Mr. Ewing to Mr. Seward
Sir: I have the honor to acknowledge the receipt of your circular letter of the 5th September, enclosing copies of the President’s proclamation of the 3d, and your despatch of the 25th ultimo, No. 17.
During the summer sessions the chambers of the Netherlands confirmed a treaty with England arranging their boundaries on the coast of Guiana; an additional article to the treaty of extradition with Prussia of November, 1850, and, by the unanimous voice of both chambers, a treaty of commerce and navigation with Austria.
A bill was passed authorizing the construction of bridges, and the completion of railroads in the direction of France.
An appropriation was made for converting the small-arms into breech-loaders, in pursuance of which a contract was entered into with an English house, the Netherlands manufactures being preoccupied.
In relation to the colonies an act was passed reducing the amount of forced labor due by the people to their chiefs, and increasing the salary paid the latter. Another authorizing the governor general to grant uncultivated lands on ground rent in the East India islands, for the term of seventy-five years.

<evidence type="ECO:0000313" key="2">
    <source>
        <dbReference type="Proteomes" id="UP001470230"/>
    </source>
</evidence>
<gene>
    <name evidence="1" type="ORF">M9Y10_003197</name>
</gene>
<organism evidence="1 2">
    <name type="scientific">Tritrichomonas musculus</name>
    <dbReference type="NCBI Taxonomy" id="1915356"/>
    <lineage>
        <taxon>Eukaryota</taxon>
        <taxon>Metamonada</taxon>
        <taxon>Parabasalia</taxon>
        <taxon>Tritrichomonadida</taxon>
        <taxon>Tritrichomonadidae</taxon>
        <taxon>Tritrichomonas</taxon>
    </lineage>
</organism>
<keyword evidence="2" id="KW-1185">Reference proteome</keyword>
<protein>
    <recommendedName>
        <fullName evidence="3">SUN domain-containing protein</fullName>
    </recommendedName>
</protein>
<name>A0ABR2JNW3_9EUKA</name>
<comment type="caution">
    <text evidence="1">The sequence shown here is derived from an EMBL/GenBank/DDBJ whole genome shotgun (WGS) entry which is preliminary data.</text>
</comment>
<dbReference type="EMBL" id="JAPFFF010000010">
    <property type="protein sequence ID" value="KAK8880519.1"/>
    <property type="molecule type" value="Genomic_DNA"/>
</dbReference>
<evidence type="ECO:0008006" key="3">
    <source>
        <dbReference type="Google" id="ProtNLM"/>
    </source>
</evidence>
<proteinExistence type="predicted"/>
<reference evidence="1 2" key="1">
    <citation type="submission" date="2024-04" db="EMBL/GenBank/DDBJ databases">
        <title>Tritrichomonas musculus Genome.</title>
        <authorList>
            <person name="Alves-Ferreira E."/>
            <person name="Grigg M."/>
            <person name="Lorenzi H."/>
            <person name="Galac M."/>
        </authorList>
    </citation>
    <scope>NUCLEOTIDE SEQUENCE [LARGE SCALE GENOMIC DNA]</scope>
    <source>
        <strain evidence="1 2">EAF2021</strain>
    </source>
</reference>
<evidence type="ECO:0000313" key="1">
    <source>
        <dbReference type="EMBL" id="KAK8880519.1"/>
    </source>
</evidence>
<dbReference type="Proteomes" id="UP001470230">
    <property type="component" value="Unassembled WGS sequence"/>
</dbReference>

In consequence of a failure on the part of the chambers to sustain his views on the question of leases in the islands, Mr. Frakranen, minister for the colonies, resigned and was succeeded by Mr. Hasselmann.
A number of refugees from the late kingdom of Hanover sojourning at Arnheim, suspected by the Prussian government of harboring designs against that country, were ordered by the minister of justice of the Netherlands to disperse and locate in various places. This provoked criticism in the chambers, as it was thought an unuathorized concession to the wishes of Prussia.
I have the honor to be, with great respect, your obedient servant,
Hon. William H. Seward, Secretary of State, Washington, D. C